SURVIVING AND THRIVING

WAKEFIELD, R.I. -- Relying on local growers to supply most of its fresh produce and sticking to high-quality standards have made Belmont Market's produce department a standout in the region.Described as an upscale store without the upscale prices, the 32,000-square-foot supermarket dedicates 6,000 square feet to fresh fruits and vegetables. The store is designed so that shoppers enter through the

WAKEFIELD, R.I. -- Relying on local growers to supply most of its fresh produce and sticking to high-quality standards have made Belmont Market's produce department a standout in the region.

Described as an upscale store without the upscale prices, the 32,000-square-foot supermarket dedicates 6,000 square feet to fresh fruits and vegetables. The store is designed so that shoppers enter through the floral department. From there, the store opens up to a dramatically lit, richly colored produce department, filled with the freshest fruits and vegetables, most of which are locally grown.

Its red and mustard-colored shelves, European-style tables and slate-look floors immediately let the customer know they're in for a relaxing shopping experience.

"I wanted to go for a Zen kind of feel," said Jack Siravo, Belmont's owner. "I want customers to come in and feel welcome, and be able to leisurely shop."

Down the center of the store is the wet wall, which holds all of the department's lettuce, bagged salads, celery, carrots, broccoli and cauliflower. On the sides are fruits and dry vegetables, which are displayed on easy-to-reach tables and in antique bins. The department stocks approximately 400 items in its produce department, 30 of which are organic.

"We don't go with the big, high, vertical displays. I like to keep things low and easily reachable for the customers," Siravo said. "I don't understand how people like to reach way up and take things off of a big pile. It looks great, but to me it's not accessible."

Since nothing in the department is higher than five feet, customers can see all the produce at once.

"I can't believe how well it came out myself," Siravo said. "I walk in here every day, and I pinch myself and say, 'I can't believe we did this. It's beautiful."'

The numbers show that produce is what's drawing customers, despite tough competition from larger stores in the market, including Shaw's and Super Stop & Shop. Typically, 5% to 7% of a store's sales come from produce, said Burt Flickinger III, managing director at Strategic Resource Group, New York. According to Siravo, his produce department accounts for 20% of sales, second only to general grocery, which makes up 29%.

Flickinger attributed the higher produce sales percentage to customer loyalty, and the focus on locally grown goods.

"Belmont Market, with its fresh produce, is the perfect example of how privately held retailers are outperforming the publicly held retailers across America," Flickinger said. "Many of the big chains are buying produce globally and from across the country, but Belmont is buying from the local growers and the local produce markets."

Nine times out of 10, a locally grown product will be better than a product that is shipped from far away, said Flickinger. That ratio fits right into the quality aspect that Siravo stresses every day.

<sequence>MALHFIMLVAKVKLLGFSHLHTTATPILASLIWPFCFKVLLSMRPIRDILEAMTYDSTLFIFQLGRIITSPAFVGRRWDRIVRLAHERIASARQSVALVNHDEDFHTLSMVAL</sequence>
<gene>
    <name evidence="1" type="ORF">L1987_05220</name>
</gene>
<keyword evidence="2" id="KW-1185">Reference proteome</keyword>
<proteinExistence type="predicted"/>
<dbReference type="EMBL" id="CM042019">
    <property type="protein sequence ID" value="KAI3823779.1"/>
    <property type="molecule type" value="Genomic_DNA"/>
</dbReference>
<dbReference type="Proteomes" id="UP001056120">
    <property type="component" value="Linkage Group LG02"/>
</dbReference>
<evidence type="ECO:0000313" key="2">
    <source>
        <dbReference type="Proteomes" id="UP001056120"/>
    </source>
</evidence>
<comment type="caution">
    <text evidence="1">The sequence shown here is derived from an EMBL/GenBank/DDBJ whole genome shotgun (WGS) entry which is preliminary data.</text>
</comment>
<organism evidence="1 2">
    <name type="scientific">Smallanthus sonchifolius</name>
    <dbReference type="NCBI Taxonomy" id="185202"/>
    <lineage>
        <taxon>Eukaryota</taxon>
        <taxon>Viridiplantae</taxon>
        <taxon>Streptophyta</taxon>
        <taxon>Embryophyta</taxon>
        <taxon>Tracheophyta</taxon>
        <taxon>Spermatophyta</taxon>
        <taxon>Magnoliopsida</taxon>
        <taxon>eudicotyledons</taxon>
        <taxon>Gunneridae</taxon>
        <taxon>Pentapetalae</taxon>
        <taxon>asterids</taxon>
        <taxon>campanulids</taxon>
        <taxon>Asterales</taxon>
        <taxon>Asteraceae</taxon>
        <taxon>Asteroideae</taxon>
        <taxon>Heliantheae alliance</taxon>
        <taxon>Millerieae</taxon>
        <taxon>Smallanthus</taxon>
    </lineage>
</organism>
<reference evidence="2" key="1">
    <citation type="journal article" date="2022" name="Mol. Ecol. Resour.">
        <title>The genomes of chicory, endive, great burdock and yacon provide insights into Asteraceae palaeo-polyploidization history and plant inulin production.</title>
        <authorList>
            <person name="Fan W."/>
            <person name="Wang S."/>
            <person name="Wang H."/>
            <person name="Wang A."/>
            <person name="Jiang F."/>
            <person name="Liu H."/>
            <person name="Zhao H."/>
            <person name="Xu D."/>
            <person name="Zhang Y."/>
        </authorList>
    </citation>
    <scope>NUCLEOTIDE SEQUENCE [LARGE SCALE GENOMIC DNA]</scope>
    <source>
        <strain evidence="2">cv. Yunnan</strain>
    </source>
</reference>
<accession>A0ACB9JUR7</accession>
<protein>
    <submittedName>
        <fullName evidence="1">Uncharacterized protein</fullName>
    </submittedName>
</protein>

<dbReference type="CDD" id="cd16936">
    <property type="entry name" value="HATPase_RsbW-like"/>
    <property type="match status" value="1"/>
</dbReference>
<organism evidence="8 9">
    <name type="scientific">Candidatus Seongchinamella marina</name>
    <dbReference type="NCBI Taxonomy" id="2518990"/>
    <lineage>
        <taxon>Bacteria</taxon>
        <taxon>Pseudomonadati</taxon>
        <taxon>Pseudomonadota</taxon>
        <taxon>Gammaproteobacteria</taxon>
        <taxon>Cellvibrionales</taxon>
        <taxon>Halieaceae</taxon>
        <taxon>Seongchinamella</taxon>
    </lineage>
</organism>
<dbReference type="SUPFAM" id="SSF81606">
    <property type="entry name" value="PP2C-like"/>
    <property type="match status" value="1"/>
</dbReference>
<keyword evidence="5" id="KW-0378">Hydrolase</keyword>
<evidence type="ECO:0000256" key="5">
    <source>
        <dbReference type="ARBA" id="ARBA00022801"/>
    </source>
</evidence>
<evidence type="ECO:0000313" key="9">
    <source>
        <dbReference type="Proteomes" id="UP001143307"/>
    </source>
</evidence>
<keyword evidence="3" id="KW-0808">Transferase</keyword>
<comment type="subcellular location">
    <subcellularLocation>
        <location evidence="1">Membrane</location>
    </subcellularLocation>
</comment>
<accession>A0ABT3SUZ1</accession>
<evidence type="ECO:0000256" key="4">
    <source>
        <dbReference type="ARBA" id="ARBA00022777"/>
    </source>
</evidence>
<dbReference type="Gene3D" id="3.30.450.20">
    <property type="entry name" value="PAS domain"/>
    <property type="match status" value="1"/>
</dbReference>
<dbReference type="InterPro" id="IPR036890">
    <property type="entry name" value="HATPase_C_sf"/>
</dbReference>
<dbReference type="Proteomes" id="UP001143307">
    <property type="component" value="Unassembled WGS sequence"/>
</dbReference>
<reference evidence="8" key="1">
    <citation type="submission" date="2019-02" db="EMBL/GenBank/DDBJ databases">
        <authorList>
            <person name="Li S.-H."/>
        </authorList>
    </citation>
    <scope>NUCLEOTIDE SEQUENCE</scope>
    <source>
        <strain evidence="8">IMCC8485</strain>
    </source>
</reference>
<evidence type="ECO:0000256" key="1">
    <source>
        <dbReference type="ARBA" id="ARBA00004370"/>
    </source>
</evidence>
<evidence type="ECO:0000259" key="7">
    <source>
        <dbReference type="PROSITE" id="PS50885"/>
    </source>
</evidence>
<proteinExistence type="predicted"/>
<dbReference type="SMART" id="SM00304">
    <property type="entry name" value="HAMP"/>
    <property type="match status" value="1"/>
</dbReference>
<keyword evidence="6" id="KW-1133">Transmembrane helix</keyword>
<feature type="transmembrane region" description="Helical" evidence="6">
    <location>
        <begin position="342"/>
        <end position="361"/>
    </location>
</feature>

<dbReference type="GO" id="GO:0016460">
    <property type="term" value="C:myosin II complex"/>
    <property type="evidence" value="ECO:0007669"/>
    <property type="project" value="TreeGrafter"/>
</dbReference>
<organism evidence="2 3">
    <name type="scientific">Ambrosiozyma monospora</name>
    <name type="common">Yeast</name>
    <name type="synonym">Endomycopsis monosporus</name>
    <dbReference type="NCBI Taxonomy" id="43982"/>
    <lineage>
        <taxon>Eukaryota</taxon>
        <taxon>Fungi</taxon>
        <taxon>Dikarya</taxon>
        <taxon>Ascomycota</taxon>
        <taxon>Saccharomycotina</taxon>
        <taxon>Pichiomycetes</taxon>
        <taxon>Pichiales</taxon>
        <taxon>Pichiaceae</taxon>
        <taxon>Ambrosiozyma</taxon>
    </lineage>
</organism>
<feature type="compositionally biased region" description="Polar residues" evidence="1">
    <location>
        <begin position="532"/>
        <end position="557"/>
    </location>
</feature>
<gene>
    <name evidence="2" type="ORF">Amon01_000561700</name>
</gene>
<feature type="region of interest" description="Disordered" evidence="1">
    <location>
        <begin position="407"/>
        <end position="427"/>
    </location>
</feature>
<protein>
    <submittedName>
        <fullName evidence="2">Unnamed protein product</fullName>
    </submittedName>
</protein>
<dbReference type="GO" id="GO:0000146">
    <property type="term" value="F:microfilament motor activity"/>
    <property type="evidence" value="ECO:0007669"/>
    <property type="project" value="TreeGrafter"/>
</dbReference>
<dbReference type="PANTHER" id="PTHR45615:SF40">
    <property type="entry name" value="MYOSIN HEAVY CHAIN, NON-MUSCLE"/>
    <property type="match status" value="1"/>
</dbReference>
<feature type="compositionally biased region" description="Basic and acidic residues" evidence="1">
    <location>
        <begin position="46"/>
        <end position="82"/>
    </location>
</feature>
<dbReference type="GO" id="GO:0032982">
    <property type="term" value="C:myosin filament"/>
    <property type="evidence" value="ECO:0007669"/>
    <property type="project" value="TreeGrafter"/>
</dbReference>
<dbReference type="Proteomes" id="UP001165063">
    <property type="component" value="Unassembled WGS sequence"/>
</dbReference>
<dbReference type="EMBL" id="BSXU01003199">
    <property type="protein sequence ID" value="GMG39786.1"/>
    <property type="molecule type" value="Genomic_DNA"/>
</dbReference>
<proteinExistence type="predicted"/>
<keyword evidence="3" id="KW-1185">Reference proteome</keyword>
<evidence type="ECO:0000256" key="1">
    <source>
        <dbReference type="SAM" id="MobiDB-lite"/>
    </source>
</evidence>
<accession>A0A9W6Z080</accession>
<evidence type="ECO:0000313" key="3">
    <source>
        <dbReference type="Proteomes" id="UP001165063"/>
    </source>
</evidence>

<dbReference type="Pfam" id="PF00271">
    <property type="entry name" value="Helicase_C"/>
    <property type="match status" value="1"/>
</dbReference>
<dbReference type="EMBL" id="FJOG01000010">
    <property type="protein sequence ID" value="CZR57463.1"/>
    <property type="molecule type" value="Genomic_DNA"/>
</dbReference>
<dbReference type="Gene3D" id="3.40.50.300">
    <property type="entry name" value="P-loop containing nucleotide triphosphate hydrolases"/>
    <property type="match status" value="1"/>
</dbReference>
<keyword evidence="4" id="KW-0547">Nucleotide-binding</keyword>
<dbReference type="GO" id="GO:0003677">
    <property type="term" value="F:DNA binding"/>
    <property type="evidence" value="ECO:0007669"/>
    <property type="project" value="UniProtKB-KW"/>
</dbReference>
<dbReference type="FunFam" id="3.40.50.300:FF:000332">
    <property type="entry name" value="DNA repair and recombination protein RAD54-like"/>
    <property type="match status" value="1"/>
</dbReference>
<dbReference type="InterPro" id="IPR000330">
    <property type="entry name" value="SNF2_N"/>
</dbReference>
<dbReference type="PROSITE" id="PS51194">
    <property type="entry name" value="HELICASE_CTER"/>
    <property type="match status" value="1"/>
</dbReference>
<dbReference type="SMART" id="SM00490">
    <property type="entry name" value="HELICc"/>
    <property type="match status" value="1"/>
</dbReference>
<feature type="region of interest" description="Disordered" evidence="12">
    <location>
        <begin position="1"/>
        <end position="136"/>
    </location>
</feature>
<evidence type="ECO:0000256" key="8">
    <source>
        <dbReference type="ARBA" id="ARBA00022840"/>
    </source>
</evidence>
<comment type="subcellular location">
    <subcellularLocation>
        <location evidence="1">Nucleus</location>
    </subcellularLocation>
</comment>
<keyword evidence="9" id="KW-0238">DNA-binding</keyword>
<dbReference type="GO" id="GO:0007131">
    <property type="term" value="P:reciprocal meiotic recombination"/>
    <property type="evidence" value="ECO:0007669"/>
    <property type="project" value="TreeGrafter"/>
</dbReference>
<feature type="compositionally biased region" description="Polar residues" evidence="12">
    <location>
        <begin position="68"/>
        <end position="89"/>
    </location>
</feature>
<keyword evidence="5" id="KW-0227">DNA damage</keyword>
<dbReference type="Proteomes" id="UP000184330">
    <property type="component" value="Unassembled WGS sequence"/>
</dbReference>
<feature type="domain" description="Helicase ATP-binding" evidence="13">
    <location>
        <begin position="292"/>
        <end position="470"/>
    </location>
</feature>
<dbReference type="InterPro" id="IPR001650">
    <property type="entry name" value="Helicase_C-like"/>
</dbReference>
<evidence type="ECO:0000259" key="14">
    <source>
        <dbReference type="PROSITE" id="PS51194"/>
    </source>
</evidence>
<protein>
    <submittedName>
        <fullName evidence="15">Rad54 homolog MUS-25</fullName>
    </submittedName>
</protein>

It doesn't matter if he can get the product at a low price, Siravo won't market anything that's out of season or not of good quality. This is the challenge he faces when putting together his weekly advertising supplement that's distributed to nearly 30,000 area residents. Since he has to decide what will be on sale weeks before the ad is distributed, he relies on experience to predict what fruits and vegetables will be peak quality at that time.

"I try to market things according to when they're really good. I won't put oranges on sale just because I can get them at a reasonable price or because that's something that fits in with my marketing scheme. I'm going to market the oranges when they're the best," he said.

In addition to traditional produce items, Belmont features items like snow peas, sugar peas and lotus root, along with a selection of organic produce. If a customer is unfamiliar with a product, or wants to know about the quality, department associates will often allow sampling, and give tips on how to prepare the item or keep it fresh. The produce department often cross merchandises items, which drives sales overall.

"I'm big on communicating with our customers," Siravo said. "We want to know when they like the way we do something, or when they don't like the way we do something. I encourage their criticism, as well as their praise."

The produce business is in Siravo's blood. His grandfather, Vincent Siravo, first began Belmont as a seasonal fruit and vegetable stand in 1947. His father, Vincent J. Siravo, founded the family's produce wholesale business in nearby Narragansett, R.I., in 1954.

"Produce is a challenge, but it's what I've done my whole life," Siravo said. "I think you almost have to have that kind of background to really understand produce. To really know produce, you have to think it and live it."

Since Belmont has its own wholesaling business, Siravo distributes produce to area restaurants, as well as the store. With access to his own distribution system, he is able to offer goods at low prices, and still aim for a 40% gross margin, which the store achieves, Siravo said.

Still, maintaining quality requires constant vigilance.

"We will never, ever, ever be complacent in here. I am never satisfied with the status quo," Siravo said. "We're always trying to do the best job that we can do, and that requires constant attention. If something is good this week, that doesn't mean that it's going to be good forever."